Proposals to list hepatitis C treatments

Medicines

Consultation Closed

PHARMAC is seeking feedback on two proposals to list two new treatments for hepatitis C.

The proposals are as a result of two separate provisional agreements one with Gilead Sciences (NZ) Ltd and another with AbbVie Ltd. In summary, the proposals would result in, from 1 July 2016:

  • Ledipasvir with sofosbuvir (Harvoni) being funded in the community and DHB hospitals for the treatment of hepatitis C for patients with severe liver disease.
  • Paritaprevir with ritonavir and ombitasvir copackaged with dasabuvir (Viekira Pak) and paritaprevir with ritonavir and ombitasvir copackaged with dasabuvir and ribavirin (Viekira Pak-RBV) being funded in the community and DHB hospitals for the treatment of hepatitis C.

On August 10 2015, PHARMAC released a Request for Information (RFI) on hepatitis C treatments and received feedback from suppliers, clinicians, advocacy groups and patients. Feedback to the RFI helped to inform our analysis and development of these proposals.

Details of the proposals and some background information is set out on the following pages.

Feedback sought

PHARMAC welcomes feedback on this proposal. To provide feedback, please submit it in writing by 5pm on Wednesday, 25 May 2016 to:

Katie Appleby
Therapeutic Group Manager
PHARMAC
PO Box 10254
Wellington 6143

Email: hepc@pharmac.govt.nz
Fax: 04 460 4995

All feedback received before the closing date will be considered by PHARMAC’s Board (or its delegate) prior to making a decision on this proposal.

Feedback we receive is subject to the Official Information Act 1982 (OIA) and we will consider any request to have information withheld in accordance with our obligations under the OIA. Anyone providing feedback, whether on their own account or on behalf of an organisation, and whether in a personal or professional capacity, should be aware that the content of their feedback and their identity may need to be disclosed in response to an OIA request.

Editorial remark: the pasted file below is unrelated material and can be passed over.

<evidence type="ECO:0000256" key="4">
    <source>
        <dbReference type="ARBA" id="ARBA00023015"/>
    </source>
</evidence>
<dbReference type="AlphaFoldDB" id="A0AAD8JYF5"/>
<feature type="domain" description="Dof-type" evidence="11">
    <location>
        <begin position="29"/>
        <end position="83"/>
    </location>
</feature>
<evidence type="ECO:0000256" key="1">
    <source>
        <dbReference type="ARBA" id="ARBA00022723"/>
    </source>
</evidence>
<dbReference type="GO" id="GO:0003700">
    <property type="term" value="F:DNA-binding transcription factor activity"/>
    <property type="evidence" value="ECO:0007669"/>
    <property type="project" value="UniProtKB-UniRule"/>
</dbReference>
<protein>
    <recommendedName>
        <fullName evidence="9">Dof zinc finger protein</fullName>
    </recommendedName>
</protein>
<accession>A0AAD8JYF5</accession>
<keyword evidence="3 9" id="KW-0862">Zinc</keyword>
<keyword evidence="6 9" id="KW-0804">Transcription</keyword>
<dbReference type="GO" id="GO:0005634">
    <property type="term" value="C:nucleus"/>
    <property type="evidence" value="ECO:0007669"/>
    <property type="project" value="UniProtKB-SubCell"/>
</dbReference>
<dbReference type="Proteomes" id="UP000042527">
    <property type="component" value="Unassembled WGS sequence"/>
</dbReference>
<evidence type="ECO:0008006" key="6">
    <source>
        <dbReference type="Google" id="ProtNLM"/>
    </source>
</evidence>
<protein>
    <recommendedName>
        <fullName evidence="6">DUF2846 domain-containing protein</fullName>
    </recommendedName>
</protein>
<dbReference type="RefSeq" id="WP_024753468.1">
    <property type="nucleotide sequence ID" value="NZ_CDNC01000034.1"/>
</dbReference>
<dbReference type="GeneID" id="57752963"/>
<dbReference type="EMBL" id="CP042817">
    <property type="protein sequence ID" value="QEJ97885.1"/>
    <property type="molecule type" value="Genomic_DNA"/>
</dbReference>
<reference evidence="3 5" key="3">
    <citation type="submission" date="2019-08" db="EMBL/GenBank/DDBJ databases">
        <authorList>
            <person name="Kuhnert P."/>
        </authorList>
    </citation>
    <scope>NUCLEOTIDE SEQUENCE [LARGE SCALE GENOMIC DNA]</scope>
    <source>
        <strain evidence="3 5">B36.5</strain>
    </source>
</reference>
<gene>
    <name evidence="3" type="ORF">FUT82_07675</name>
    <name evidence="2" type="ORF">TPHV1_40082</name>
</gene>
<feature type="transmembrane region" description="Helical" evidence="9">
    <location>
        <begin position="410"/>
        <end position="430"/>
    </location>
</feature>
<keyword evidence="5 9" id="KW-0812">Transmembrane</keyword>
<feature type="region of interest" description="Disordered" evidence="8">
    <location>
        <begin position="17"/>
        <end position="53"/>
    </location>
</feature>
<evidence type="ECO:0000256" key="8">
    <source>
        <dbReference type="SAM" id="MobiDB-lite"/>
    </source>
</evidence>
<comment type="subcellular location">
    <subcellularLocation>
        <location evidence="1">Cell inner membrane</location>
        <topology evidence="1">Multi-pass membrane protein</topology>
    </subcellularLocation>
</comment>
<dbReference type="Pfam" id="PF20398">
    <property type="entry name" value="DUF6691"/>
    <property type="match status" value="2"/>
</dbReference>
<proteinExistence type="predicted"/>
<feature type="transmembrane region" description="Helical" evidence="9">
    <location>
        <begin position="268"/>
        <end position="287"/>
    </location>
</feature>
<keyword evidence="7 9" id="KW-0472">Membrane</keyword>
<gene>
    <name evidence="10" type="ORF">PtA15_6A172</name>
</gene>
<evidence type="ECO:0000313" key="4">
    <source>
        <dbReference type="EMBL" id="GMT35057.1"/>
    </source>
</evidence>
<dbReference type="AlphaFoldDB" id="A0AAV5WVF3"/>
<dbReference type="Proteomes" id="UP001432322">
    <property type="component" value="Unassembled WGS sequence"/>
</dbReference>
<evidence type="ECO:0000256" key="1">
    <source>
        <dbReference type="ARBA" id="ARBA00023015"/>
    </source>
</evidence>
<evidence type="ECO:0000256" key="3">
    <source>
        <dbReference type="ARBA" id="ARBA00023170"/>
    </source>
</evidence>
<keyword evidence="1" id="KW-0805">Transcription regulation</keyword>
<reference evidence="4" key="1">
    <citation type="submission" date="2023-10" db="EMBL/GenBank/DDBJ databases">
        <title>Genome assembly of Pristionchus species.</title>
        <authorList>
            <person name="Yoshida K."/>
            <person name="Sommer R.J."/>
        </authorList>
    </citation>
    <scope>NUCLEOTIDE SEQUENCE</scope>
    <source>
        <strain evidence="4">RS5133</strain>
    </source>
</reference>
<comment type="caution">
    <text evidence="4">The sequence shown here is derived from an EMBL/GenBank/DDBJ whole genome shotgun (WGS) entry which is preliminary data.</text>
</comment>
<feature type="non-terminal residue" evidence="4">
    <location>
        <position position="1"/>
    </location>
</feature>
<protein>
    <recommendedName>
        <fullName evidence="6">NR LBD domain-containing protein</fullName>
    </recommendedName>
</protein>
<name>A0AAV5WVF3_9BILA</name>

We are not able to treat any part of your feedback as confidential unless you specifically request that we do, and then only to the extent permissible under the OIA and other relevant laws and requirements. If you would like us to withhold any commercially sensitive, confidential proprietary, or personal information included in your submission, please clearly state this in your submission and identify the relevant sections of your submission that you would like it withheld. PHARMAC will give due consideration to any such request.

Details of the proposals

Ledipasvir with sofosbuvir (Harvoni)

From 1 July 2016:

  • Ledipasvir with sofosbuvir (Harvoni) would be listed in Section B (the Community) and in Part II of Section H (the Hospital Medicines List, or HML) as follows:
    Chemical Presentation Brand Pack size Price and subsidy
    Ledipasvir with sofosbuvir Tablet Harvoni 28 $24,363.46
  • It would be listed in Section B of the Pharmaceutical Schedule as Xpharm – meaning that pharmacies would not be able to claim subsidy as alternative distribution arrangements would be put in place by PHARMAC. A summary of the proposed distribution arrangement is provided below.
  • A confidential rebate would apply to Harvoni, reducing its net price to the Funder.
  • Harvoni would have subsidy and delisting protection until 30 June 2019.
  • Ledipasvir with sofosbuvir would be subject to the following access criteria in Section B and Section H of the Pharmaceutical Schedule:

Application for subsidy

By application to the Hepatitis C Treatment Panel (HepCTP). Applications will be considered by HepCTP and approved subject to confirmation of eligibility according to the Access criteria (below).

Access Criteria

Chronic hepatitis C – Advanced disease– ribavirin is not contraindicated

Applications from any relevant practitioner. Approvals valid for 12 weeks for applications meeting the following criteria:
All of the following:

Chronic hepatitis C – Advanced disease - ribavirin is contraindicated

Applications from any relevant practitioner. Approvals valid for 24 weeks for applications meeting the following criteria:
All of the following:

Paritaprevir with ritonavir and ombitasvir with dasabuvir with/without ribavirin (Viekira Pak / Viekira Pak-RBV)

From 1 July 2016:

  • Paritaprevir with ritonavir and ombitasvir co-packaged with dasabuvir (Viekira Pak) and paritaprevir with ritonavir and ombitasvir co-packaged with dasabuvir and ribavirin (Viekira Pak-RBV) would be listed in Section B (the Community) as follows.
    Chemical Presentation Brand Pack size Price and subsidy
    Paritaprevir, ritonavir and ombitasvir with dasabuvir Paritaprevir/ritonavir/ombitasvir (56 tablets) with dasabuvir (56 tablets) Viekira Pak 1 OP $16,500